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Infertility & Celiac Disease (After Diagnosis)
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I am new to this forum and I have been searching the internet for some answers; I was hoping maybe somebody on here can help me. I know there is a link between undiagnosed Celiac Disease and infertility (and that most issues are resolved after assuming a gluten-free diet) ....but I am wondering if anyone here continued to have issues related to infertility after diagnosis? I was diagnosed with Celiac 10 years ago and have been on a strict gluten-free diet ever since. I only started TTC 2.5 years ago and have only been successful once - which led to a miscarriage at 8 weeks. That was 1.5 years ago. I watch my cycles carefully and have tried two rounds of Clomid. Still nothing. So, again - I was just wondering if anyone else has had problems TTC after a Celiac diagnosis? I appreciate any input. Thank you!

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I wish I could say I had followed your path. I had no idea that Celiac and Infertility were related at the time I was TTC. I'm writing you to let you know a nice outcome from infertility...

We have fraternal girl twins concieved through IVF/ICSI and PGD under Dr. Schoolcraft's guidance at the Colorado Center for Reproductive Medicine. Dr. Schoolcraft was amazing.

Our twins were diagnosed with Celiac in March, at 5.5 years old. Only through my girls' experiences did I start to wonder if I have Celiac (and if that was the reason I had fertility issues). My kiddos may be helping me get healthier!

All that said, I know our pediatric GI, Dr. Michelle Pietzak (Children's Hospital LA) is aware and empathetic about the link between Celiac and Infertility. She is also a researcher and teaches at USC. I think she is considering doing research on the topic. Her number at CHLA is (323) 361-2181.

Sending you warm wishes on your path to motherhood!

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Thank you for your post - I appreciate all the information that you provided. It sounds like it is extremely common that many women experience infertility issues prior to the Celiac diagnosis; however, I have yet to find any information regarding whether or not any Celiacs continue to have issues post diagnosis and post gluten-free diet transition. Apparently, most are 'cured' of the infertility by starting the gluten-free diet... but, there isn't much research about any with lingering issues. As luck would have it, I never tried to get pregnant before - so I have no idea if I have always had these issues. Anyway, I am so happy to hear that you have been blessed with twins and your infertility battles were successful!!!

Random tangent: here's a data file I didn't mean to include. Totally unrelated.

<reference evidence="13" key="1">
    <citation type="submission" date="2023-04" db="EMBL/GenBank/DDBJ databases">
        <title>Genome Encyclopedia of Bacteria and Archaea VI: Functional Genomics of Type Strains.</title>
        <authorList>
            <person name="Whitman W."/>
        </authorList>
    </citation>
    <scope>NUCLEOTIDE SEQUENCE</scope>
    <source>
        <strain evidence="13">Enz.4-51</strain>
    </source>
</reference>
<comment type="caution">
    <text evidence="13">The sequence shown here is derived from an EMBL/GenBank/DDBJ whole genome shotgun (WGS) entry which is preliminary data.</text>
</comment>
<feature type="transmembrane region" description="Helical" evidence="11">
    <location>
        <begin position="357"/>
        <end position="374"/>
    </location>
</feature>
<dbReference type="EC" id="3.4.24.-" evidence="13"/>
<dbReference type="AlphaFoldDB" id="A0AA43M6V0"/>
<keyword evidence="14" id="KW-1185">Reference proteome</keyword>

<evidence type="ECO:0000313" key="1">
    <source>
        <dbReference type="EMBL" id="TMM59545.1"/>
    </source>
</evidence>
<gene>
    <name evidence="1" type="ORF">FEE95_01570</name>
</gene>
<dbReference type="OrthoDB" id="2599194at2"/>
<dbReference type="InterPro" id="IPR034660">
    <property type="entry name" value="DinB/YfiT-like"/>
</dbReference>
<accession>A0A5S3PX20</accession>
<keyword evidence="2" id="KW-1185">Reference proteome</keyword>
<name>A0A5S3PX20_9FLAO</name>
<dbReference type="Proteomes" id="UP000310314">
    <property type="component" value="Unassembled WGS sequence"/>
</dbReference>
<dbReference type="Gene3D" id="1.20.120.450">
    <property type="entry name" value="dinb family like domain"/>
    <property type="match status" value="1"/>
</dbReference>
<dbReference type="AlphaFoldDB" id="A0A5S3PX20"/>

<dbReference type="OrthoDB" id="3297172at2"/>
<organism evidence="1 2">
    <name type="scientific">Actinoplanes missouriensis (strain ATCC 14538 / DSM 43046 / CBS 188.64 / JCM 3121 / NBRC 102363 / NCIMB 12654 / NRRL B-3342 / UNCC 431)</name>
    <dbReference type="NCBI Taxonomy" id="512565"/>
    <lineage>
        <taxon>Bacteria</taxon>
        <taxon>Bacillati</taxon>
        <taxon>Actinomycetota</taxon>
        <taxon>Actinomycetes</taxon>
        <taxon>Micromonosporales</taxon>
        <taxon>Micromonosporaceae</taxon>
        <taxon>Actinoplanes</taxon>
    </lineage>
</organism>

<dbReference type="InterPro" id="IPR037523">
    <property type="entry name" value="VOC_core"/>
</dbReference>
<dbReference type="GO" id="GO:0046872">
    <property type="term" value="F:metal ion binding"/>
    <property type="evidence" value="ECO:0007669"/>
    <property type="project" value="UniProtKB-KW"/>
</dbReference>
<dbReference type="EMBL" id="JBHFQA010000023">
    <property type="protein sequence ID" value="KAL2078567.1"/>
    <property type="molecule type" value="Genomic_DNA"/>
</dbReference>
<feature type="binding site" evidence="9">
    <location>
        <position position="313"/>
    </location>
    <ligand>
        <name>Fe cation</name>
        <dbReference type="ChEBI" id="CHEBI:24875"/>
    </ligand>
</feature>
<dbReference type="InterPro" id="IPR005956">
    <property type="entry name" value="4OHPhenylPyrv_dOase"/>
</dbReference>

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Thank you for your post - I appreciate all the information that you provided. It sounds like it is extremely common that many women experience infertility issues prior to the Celiac diagnosis; however, I have yet to find any information regarding whether or not any Celiacs continue to have issues post diagnosis and post gluten-free diet transition. Apparently, most are 'cured' of the infertility by starting the gluten-free diet... but, there isn't much research about any with lingering issues. As luck would have it, I never tried to get pregnant before - so I have no idea if I have always had these issues. Anyway, I am so happy to hear that you have been blessed with twins and your infertility battles were successful!!!

I started having fertility issues 12 years ago. Only recently did I discover that I am gluten intolerant/celiac (self diagnosed by elimination) and read that fertility can be a problem. Although we did have 4 round of IUI and with the last round I added acupuncture for 5 months and became pregnant. 3 years passed again without being able to get pregnant and I once more started having acupuncture treatments and after about 4 months I became pregnant. Good luck to you!
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Hi, i am new here. I was diagnosed with PCOS in 2001 when i first got married. We immediately started infertility treatments. I was not diagnosed with gluten intolerance until 2009. So my gluten exsposure probably cancelled out the treatments. Ever since 2009, we have not done anything to prevent pregnancy. The PCOS continues for its own obstinate reasons. I had hoped that my body would repair itself after i went Gluten-Free, but apperently not. I am still dealling with this plus depression and fibromyalgia. Btw, what is TTC? I understand the grief of long term infertility. I wish you all the best.